Vito Lopez Leads Occupy Wall Street Protest; 'Write About How This Was A Successful March'

Vito Lopez supporters march from Borough Hall to Occupy Wall Street in the Financial District. Brooklyn Bridge, Tuesday Oct. 25

Longtime Assemblyman and Kings County Democratic leader Vito Lopez married the Brooklyn Democratic Party with the Occupy Wall Street protests yesterday, leading a delegation of supporters, political allies, unions and community groups over the Brooklyn Bridge to make common cause with the demonstrations.

The protesters marched over the bridge fronted by a police escort, carrying union banners and printed red, white and blue signs–“LIVING WAGE FOR A HEALTHY NEW YORK;” “MILLIONAIRE’S TAX NOW!” and of course, “WE ARE THE 99%”–reminiscent of the mass-produced slogans handed out by Obama for America. The signs were of a far more professional design and stock than the hand-painted ones familiar to most observers of the protests. And although there were no drummers, the Lopez-led marchers repeated the chants we’ve gotten so used to after a month and a half of covering Occupy Wall Street.

“All day, all week! Occupy Wall Street!”

“Shame on Morgan Stanley, shame on Goldman Sachs!”

Mr. Lopez has been challenged by a group of young reformers in his North Brooklyn stronghold who have attempted to remake the county’s Democratic machine into something more open, transparent and progressive. And Mr. Lopez’s wholesale embrace of the Occupy Wall Street protests, which regularly tout their open, transparent, and progressive bonafides, seems like an effort to steal some of his opponent’s arguments.

At the front of the procession, protesters in white “Assemblyman Vito Lopez” sweatshirts declined to speak to The Observer–perhaps because Mr. Lopez had just given a speech (a few speeches, we heard) on the other side in which he decried the media for portraying him unfairly. “It’s because I’m a politician myself,” one woman said, by way of apology.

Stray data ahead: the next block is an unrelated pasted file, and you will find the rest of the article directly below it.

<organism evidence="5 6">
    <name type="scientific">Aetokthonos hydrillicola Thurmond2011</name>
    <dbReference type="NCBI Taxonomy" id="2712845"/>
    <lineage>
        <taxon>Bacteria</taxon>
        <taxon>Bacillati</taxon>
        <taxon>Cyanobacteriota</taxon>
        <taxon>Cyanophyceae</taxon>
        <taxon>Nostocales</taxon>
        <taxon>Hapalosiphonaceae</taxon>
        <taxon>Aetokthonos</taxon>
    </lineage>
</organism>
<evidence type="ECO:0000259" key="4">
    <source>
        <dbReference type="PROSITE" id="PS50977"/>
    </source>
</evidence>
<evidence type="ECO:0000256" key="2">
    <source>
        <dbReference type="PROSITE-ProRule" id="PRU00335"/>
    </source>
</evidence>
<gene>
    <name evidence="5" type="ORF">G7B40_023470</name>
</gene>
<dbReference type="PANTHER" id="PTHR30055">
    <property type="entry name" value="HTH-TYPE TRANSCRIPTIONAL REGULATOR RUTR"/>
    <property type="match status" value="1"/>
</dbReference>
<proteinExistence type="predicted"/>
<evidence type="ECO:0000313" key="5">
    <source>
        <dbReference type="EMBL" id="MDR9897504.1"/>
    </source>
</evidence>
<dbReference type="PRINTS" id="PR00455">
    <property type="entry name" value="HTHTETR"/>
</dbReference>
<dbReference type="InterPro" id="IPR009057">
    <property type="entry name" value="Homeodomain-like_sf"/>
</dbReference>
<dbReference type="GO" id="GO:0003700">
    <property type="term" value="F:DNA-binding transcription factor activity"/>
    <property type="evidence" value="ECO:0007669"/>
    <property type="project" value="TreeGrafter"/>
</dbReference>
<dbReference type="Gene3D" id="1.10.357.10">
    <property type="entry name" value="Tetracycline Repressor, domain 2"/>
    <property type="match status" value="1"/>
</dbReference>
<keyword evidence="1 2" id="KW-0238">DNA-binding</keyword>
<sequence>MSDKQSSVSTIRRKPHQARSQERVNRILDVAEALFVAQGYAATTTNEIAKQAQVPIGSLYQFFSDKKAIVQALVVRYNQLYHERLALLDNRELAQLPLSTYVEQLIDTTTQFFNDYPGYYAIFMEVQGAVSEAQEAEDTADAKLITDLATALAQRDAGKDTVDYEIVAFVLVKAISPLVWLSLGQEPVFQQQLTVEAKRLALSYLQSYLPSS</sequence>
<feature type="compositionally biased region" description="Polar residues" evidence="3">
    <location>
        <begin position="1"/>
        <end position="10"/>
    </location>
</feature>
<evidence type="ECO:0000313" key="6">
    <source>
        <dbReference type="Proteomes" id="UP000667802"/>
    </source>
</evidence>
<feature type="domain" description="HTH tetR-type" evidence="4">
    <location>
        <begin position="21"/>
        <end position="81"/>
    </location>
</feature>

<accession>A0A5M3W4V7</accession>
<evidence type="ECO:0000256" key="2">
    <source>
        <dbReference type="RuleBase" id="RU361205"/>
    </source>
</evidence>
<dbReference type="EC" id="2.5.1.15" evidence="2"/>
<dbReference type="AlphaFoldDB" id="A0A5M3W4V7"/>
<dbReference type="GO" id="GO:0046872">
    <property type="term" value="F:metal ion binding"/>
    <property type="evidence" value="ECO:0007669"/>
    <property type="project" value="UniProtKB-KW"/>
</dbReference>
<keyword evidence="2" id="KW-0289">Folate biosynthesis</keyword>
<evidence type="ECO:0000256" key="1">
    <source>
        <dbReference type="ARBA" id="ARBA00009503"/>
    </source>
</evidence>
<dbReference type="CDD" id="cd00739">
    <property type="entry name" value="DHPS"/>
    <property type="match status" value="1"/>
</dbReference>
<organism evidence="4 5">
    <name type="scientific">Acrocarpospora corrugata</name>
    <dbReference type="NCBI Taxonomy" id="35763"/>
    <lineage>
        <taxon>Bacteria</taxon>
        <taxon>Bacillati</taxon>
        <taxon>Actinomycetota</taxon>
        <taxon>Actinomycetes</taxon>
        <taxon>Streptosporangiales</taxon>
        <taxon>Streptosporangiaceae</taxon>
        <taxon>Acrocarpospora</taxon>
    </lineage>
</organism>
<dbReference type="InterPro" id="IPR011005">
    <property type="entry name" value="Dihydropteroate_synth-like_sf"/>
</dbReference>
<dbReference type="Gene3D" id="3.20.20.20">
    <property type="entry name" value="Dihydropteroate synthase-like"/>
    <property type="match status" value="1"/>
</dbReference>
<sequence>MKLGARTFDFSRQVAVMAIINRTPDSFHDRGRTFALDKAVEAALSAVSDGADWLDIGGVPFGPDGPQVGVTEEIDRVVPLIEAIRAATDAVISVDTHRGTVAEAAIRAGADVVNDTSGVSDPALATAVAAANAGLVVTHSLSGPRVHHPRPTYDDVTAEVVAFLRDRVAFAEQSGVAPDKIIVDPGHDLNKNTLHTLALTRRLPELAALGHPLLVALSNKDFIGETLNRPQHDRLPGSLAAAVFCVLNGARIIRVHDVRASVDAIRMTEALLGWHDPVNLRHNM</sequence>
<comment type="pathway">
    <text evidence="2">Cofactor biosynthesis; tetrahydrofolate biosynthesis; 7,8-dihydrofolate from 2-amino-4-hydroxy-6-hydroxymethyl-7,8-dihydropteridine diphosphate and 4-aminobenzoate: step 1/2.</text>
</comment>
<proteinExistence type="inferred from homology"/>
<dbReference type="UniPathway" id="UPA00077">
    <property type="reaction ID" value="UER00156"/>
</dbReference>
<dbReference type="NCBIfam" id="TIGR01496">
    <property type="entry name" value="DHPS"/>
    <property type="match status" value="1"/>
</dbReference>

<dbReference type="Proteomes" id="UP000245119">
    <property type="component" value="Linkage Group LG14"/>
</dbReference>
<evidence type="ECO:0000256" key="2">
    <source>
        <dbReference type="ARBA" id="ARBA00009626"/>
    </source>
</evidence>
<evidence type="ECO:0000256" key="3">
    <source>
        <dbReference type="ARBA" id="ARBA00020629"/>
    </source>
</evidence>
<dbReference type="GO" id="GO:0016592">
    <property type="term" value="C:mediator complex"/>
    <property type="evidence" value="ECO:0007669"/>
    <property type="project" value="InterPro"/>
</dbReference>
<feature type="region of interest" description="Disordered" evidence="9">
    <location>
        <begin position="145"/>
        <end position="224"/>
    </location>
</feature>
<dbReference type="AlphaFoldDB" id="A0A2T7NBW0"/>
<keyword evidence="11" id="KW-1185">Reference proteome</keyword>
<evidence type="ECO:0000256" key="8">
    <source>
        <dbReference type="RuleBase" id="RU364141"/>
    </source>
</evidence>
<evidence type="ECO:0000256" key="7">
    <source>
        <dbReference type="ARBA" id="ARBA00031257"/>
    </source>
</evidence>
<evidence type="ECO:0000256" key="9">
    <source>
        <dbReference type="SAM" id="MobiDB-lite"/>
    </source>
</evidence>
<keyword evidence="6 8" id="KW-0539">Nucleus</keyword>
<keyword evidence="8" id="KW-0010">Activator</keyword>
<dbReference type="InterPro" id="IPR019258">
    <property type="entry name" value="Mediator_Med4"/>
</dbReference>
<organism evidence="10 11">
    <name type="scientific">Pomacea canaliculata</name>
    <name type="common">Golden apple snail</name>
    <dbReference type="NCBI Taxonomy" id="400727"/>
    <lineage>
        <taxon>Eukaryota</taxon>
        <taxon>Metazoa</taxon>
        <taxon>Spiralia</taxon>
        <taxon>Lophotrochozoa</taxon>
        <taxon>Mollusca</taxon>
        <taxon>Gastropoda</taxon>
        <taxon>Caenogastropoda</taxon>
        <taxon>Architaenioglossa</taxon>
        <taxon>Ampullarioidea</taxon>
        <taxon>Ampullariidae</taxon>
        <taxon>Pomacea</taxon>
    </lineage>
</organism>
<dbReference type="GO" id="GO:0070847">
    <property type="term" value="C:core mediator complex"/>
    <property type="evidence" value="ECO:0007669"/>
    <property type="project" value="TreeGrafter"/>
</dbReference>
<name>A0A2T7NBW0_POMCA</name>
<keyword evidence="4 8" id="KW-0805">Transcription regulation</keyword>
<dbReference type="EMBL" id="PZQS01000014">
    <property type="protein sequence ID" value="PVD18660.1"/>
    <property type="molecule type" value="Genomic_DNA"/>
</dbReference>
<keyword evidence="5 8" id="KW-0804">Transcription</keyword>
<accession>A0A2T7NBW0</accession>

We didn’t have much luck further down the march. Union members pointed us to other marchers, who turned out to be just as shy and directed us instead to union leaders and spokespeople who were not present. It was a striking contrast to the occupiers, who speak freely to the press–often to their own detriment–and stubbornly refuse to acknowledge that the movement has any leaders.

One protester and union member who didn’t want to be quoted told us he felt Mr. Lopez’s agenda and views are in line with the Occupy Wall Street protest. “That’s my personal feelings,” he said, as an extra hedge. “Not my organization’s.”

How did Mr. Lopez’s speech go over? we casually asked two 20-something members of the retail workers union. “Which one? He spoke for five minutes between every speaker.” And where was Mr. Lopez now? “I would guess he’s at the front,” one said. “Politicians don’t lead from the rear.”

We could identify Mr. Lopez by his “lumberjack shirt,” he said.

In fact, The Observer found Mr. Lopez, clad in red plaid, in the anchor position with his chief of staff. “All we’re doing is showing solidarity for the fact that the rich are getting richer, the poor are getting poorer, that’s all,” Mr. Lopez, told The Observer as we stepped off the bridge into Manhattan. He was reluctant to say more. “Write about how this was was a successful march,” he said. “I’m done.”

He directed The Observer to his chief of staff, Leah Hebert, who was also short on specifics. “We want to make a change in Albany,” she said. “We want to make a change in the city.”

Once on Broadway, the union members, joined by Zuccotti Park occupiers and escorted by policemen on motorcycles, picked up their pace on the way to the park. “This is all Brooklyn, right?” one occupier at the corner of the park asked as the new protesters arrived, handing out fliers.

“We got Vito Lopez!” one young man affirmed. “We got city councilmen!” He accepted a flier with enthusiasm. “North Brooklyn and South Brooklyn need to step up to the plate!”

Vito Lopez Leads Occupy Wall Street Protest; 'Write About How This Was A Successful March'